An Indiana committee held a nearly five-hour-long hearing on Wednesday evening on a controversial gambling expansion package that is the state’s 2019 vehicle for legalizing sports betting.
The House Committee on Public Policy chewed on the provisions of Senate Bill 552, which cleared the Senate in late February. Earlier in the process, signs pointed to an uphill battle going into the meeting. Then during the lengthy discussion it became apparent that the bill’s odds of passage are up in the air.
Despite allowing for the state’s licensed casino gambling operators to offer sports betting, including over personal computers and mobile devices, the legislation was criticized by some stakeholders as a destabilizer of the Indiana gaming market, particularly in the northwest part of the state.
Sports betting has become the hottest and most-discussed casino gambling offering in the nation following the May 2018 fall of the federal ban, but that actually isn’t the central component of this legislation, which includes a variety of other moving parts and for that reason was labeled by some as a “once-in-a-lifetime opportunity” for the state.
Casino license relocations
The bulk of the debate centered on the Gary, Ind. riverboat casino relocations. The provisions in the legislation would allow one of the Majestic Star casinos to move onto land to a more favorable location in downtown Gary. The other Gary gambling facility could move about 150 miles south to Vigo County, home to Terre Haute. Gary and Terre Haute are both eager for a casino shakeup that would spur investment in their cities.
Around 100 people from Terre Haute traveled to the State House in Indianapolis in an effort to demonstrate the community’s enthusiasm for a new casino. A representative from Terre Haute said the community needs a “lifeline.” Representatives from Gary spoke similarly of their economic plight, which the city believes can be mitigated by a casino relocation and its associated development.
The Vigo County casino license would be selected through a competitive bidding process, a provision that was included so that Indianapolis-based Spectacle Entertainment, the new owner of the adjacent Majestic Star casinos in Gary, wouldn’t have an unfair advantage.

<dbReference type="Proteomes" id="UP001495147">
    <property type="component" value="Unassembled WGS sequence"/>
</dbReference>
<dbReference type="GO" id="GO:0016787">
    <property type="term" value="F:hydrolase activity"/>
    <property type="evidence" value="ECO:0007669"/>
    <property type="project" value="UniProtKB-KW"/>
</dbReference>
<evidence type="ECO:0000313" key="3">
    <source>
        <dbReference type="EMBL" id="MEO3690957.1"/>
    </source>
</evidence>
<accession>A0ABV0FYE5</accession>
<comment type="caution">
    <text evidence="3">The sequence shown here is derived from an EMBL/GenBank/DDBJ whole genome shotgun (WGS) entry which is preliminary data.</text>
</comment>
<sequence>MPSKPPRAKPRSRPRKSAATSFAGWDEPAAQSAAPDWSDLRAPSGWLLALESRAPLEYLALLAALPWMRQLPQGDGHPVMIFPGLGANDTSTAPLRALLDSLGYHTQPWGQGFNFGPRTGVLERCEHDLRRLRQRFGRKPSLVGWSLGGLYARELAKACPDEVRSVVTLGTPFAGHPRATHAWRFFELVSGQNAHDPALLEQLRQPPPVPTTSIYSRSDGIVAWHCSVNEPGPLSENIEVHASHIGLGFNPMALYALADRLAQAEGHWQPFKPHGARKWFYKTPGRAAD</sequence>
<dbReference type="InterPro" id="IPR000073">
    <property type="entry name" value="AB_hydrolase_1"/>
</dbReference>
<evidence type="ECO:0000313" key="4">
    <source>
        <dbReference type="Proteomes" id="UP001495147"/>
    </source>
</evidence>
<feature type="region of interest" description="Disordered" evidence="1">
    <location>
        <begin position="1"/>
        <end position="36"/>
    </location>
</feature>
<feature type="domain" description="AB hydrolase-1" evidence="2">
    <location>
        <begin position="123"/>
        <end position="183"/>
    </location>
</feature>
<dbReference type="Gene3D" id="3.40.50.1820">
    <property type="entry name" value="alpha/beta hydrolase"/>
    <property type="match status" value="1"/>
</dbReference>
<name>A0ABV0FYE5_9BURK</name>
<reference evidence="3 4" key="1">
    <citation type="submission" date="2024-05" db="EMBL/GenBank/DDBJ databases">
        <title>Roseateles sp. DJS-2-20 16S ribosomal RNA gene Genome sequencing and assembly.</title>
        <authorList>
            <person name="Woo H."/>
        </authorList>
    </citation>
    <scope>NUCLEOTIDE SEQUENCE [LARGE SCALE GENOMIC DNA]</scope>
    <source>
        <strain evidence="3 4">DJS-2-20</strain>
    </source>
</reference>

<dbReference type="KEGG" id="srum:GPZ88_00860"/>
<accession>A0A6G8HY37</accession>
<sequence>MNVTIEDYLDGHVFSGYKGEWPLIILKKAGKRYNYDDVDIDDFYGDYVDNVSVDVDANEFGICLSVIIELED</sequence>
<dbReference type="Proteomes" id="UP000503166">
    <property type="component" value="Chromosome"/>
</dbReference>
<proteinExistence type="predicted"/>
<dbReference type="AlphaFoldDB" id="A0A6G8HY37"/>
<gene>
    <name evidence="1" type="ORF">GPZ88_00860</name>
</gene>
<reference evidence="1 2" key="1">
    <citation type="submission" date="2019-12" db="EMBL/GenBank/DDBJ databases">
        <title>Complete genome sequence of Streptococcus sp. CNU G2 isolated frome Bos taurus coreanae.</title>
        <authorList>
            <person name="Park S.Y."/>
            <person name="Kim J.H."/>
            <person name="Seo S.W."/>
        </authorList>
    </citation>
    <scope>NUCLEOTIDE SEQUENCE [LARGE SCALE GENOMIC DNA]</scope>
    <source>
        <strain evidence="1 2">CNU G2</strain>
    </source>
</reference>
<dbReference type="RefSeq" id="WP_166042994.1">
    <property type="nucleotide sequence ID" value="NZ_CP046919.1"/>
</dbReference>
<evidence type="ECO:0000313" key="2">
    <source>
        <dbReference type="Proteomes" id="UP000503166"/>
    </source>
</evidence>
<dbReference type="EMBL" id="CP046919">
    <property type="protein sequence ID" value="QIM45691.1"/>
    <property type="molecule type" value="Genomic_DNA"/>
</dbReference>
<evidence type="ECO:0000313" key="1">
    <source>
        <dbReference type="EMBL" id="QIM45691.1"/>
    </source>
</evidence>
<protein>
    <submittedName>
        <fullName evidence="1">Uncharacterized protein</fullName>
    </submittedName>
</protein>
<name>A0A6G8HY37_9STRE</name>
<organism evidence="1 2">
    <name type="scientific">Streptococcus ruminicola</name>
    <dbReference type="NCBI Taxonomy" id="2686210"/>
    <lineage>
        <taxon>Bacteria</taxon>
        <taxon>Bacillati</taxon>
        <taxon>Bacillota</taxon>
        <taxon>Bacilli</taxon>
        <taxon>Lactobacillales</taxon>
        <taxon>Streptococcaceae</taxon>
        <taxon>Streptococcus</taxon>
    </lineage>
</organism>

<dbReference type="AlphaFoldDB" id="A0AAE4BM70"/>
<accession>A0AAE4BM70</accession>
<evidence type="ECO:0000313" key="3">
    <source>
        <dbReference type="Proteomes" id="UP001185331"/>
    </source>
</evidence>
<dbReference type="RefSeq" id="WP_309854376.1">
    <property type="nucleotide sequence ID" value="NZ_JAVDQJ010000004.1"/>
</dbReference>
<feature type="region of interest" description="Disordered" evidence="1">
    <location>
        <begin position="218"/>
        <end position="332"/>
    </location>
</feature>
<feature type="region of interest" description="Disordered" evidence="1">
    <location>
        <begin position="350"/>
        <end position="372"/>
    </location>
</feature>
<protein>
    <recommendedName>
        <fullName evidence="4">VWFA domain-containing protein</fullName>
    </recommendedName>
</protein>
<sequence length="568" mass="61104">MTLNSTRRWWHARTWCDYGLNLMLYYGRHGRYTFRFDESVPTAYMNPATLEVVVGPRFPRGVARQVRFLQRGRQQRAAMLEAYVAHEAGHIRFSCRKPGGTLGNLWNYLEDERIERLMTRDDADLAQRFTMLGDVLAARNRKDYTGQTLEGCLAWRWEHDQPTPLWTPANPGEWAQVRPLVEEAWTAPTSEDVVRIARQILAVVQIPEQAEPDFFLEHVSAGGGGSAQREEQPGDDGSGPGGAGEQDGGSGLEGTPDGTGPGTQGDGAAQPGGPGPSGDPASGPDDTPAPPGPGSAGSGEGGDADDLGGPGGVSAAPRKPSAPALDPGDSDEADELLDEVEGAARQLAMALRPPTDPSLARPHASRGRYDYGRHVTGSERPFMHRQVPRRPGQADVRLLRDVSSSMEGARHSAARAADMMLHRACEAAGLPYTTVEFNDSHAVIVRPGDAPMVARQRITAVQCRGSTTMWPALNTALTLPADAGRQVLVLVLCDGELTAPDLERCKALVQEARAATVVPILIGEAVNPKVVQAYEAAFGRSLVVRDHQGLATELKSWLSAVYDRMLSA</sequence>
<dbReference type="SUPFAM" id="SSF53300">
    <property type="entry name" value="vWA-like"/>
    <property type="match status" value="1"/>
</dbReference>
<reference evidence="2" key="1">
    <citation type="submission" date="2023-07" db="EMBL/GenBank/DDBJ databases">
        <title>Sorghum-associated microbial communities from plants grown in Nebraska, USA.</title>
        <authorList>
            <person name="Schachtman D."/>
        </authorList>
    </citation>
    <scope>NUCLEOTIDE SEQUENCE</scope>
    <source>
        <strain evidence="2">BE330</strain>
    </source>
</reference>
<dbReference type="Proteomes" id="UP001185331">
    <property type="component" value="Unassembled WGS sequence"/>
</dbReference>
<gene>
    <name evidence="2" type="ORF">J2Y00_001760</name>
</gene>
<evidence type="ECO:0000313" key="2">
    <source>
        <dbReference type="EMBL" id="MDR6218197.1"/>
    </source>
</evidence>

That didn’t cut it for Pennsylvania-based Penn National Gaming, owner of the Ameristar Casino East Chicago sitting just outside Gary. It was said that a casino in downtown Gary could directly siphon off visitors to the Ameristar Casino. Penn National (Penn), Pennsylvania’s first legal sportsbook operator, doesn’t believe sports betting legalization is enough to offset its concerns.
Additionally, the city of Hammond, home to Caesars’ Horseshoe Hammond, opposed the bill out of fear that the shakeup would negatively impact its community. Las Vegas-based Caesars Entertainment supports the legislation.
Spectacle believes the bill is “the right public policy” in its competition with Penn and Caesars, two national casino operators. Spectacle’s only two casino licenses are the Gary riverboat properties, making it a truly local company. The firm tried to stress that point at the hearing.
Full House Resorts, owner of the Rising Star Casino Resort on the border with Kentucky, gave tentative support to the bill, but said that it benefits some of the casino licensees while not doing as much for others. A Full House representative said that the bill doesn’t do a good job establishing a competitive bidding process for the Terre Haute casino. The firm said Terre Haute might find itself “leaving money on the table.”
The French Lick Casino, owned by Orange County Holdings, testified in opposition to the bill in its current form. Boyd Gaming, owner of the Belterra Casino in southeast Indiana and the Blue Chip Casino located near Gary, testified that it has “trepidation” about the Gary shakeup.
Live dealer table games
Penn National also dislikes the bill, saying it would adversely impact its Hollywood Casino Lawrenceburg in southeast Indiana. This has nothing to do with the Gary casinos.
Currently, two racinos owned by Caesars are slated to have live dealer table games in 2021. Those properties — Indiana Grand Casino and Hoosier Park — are in the Indianapolis area, which could diminish visitation to the relatively nearby Hollywood Casino Lawrenceburg. Penn National quantified the impact as a $7 mm annual gaming revenue loss at the Lawrenceburg property.
SB 552 would move up the launch of those games from 2021 to this year, a move that Penn fiercely opposes.
Penn went as far as to label the legislation a “slippery slope” because it believes the sweeping changes to the gaming industry landscape could destabilize the market.
Caesars, owner of four licenses in Indiana, supports the legislation, despite the negative impact that would likely be felt on the Hammond Casino. Caesars’ support doesn’t solely hinge on the table game timeline.
Like the other provisions, the sports betting framework in the bill is also controversial. The legislation would allow statewide mobile wagering and it would also mandate that sportsbook licensees purchase “official” league data.